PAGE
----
Environmental Impact Statement on Plum Island is “Fundamentally Flawed”

Yesterday, the federal government issued its Final Environmental Impact Statement on a sale of Plum Island. Unfortunately the General Services Administration has continued to dodge its responsibility to take the government interest in Plum Island’s rare bird habitats, open space, and historic sites into consideration, and intends to carry on with its plan to auction Plum Island to the highest bidder. But we’re not letting it be developed without a fight.

Read on for our press release.

Plum Island in the distance



New Haven, CT — Save the Sound and fellow advocates in the Preserve Plum Island Coalition had strong criticisms for the U.S. General Services Administration and Department of Homeland Security after the agencies released their Final Environmental Impact Statement on the proposed sale of Plum Island, NY, yesterday. The EIS recommends a public auction of the 843-acre island, which is located at the eastern end of Long Island Sound and has become a de facto wildlife refuge thanks to restrictions on a human presence.

“The GSA has abdicated its responsibility to conserve the ecological value of Plum Island,” said Leah Schmalz, director of legislative and legal affairs for Save the Sound. “The Final Environmental Impact Statement is fundamentally flawed. The GSA has failed to adequately addressed concerns raised by the public after the Draft EIS was released, and dismissed the data and information about conservation alternatives that Save the Sound, other environmental organizations, scientists, and state and federal agencies have provided over the last three years. The U.S. Fish and Wildlife Service and the U.S. EPA’s Long Island Sound Study have identified compelling government interests in protecting Plum Island’s habitats for rare wildlife and plants, but the GSA has chosen to ignore those interests and to focus solely on putting Plum Island’s natural resources on the auction block.”

“Unfortunately, the Final EIS ignored the overwhelming weight of public testimony that sought to create a viable preservation strategy for the future of Plum Island,” said Bob DeLuca, president of the Group for the East End. “As a result, we now stand to lose one of the largest and most significant, natural and historical resources located anywhere in coastal New York or along the Connecticut shoreline.”

“The Nature Conservancy continues to support the position of the Preserve Plum Island Coalition and the Town of Southold, New York, that at least 80 percent of Plum Island needs to be protected,” said Randy Parsons, conservation finance and policy advisor for The Nature Conservancy Long Island Chapter. “As a first choice, we would like to see 80 percent of the island transferred to the U.S. Fish and Wildlife Service to create a new Plum Island National Wildlife Refuge. For the GSA to continue to spend time and public money on studies of low and high density residential uses of the island, for a sale that cannot occur for at least nine years, hardly seems like a good use of limited federal resources.”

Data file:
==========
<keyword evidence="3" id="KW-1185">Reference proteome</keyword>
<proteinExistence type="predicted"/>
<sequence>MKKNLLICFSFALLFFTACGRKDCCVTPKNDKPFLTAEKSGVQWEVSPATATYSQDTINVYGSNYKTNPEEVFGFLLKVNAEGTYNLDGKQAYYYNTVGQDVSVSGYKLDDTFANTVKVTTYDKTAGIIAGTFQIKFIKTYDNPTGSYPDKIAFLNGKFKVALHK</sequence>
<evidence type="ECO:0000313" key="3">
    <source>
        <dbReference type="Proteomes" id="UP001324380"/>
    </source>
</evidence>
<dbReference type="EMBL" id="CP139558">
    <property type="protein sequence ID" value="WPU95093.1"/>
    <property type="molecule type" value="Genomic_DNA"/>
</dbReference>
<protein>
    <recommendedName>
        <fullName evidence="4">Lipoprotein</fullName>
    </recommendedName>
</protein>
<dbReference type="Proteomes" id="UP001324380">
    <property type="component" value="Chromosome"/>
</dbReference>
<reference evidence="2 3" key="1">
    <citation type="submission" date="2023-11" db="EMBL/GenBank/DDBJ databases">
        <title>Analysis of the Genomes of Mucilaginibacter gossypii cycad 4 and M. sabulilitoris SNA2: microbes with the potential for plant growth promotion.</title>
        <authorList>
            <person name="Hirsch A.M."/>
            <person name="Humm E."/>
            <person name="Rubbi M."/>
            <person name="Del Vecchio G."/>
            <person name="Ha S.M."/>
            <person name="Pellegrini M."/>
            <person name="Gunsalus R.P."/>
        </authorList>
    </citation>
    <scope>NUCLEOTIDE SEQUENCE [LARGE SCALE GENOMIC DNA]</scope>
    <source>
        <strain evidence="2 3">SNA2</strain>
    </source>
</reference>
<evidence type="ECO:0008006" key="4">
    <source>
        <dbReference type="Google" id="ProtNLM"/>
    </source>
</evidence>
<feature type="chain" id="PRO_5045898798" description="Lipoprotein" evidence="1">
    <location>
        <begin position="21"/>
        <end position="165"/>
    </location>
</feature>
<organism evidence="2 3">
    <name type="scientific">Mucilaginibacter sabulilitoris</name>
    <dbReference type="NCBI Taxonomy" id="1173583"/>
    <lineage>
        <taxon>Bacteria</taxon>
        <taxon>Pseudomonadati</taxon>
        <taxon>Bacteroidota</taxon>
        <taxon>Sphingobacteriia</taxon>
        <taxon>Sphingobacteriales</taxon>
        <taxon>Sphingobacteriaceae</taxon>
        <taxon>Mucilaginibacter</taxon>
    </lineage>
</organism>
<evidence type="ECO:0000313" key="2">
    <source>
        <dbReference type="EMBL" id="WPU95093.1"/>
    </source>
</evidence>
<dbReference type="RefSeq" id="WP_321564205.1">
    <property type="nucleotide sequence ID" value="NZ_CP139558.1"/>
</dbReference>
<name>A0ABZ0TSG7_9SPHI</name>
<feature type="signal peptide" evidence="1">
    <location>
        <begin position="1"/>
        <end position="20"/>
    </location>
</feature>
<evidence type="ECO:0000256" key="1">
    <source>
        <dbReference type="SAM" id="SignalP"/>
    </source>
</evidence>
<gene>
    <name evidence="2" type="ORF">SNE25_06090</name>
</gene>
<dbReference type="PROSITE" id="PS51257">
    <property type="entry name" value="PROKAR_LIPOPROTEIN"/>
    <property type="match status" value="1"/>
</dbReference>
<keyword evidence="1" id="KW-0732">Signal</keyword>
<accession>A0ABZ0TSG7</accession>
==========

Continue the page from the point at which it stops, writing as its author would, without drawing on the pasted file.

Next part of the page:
“This is a deeply flawed decision-making process by the federal government,” said John Turner, a spokesman for the Preserve Plum Island Coalition. “It’s clear that the GSA doesn’t get it—Plum Island has ecological values that are of national significance and deserve protection. We in the Preserve Plum Island Coalition look forward to working with our senators and representatives who understand the importance of permanently protecting the Island’s vital natural and cultural resources, and we thank them for their leadership.”

Plum Island is located in New York waters ten miles off Connecticut’s shore and has long been the home of a federal research facility. It contains a wide variety of coastal habitats, including beaches and dune, rocky intertidal areas, forest, and wetlands. The limited human presence has allowed the majority of the island to remain an undeveloped sanctuary for wildlife and native plants. It’s a breeding site for threatened birds like piping plovers and roseate terns, as well as a major stopover point for migrating birds. Plum Island sits in The Race, the narrow eastern end of Long Island Sound that is an unusually productive fishery, and is home to the largest seal haul-out in southern New England. The island has been recognized as a Long Island Sound Stewardship Site by the Long Island Sound Study and an Important Bird Area by the Audubon Society.


While the GSA was directed to sell Plum Island once the DHS decided to move the research center to Manhattan, Kansas, the authorizing statute provided that such sale must be subject to “such terms and conditions necessary to protect the government interest…” Save the Sound and allies have argued that this discretion would, at a minimum, allow the GSA to effectuate a conservation sale that preserves the approximately 700 acres of habitat and while allowing redevelopment of the areas that already have buildings and infrastructure. Ideally, the groups say, Plum Island would be managed by the U.S. Fish and Wildlife Service and added to the Sound’s existing wildlife refuge system.  For more information, see Save the Sound’s blog post after the release of the Draft Environmental Impact Statement.

“Our thanks go out to New York’s and Connecticut’s congressional delegations, who have been working hard to protect Plum Island, and to the Town of Southold, which is moving ahead on zoning that might help prevent overdevelopment of the island if an unfettered sale becomes reality,” said Schmalz. “We’ll continue to pursue every avenue to save Plum Island.”


Posted by Laura McMillan, Interim Director of Communications for CFE/Save the Sound

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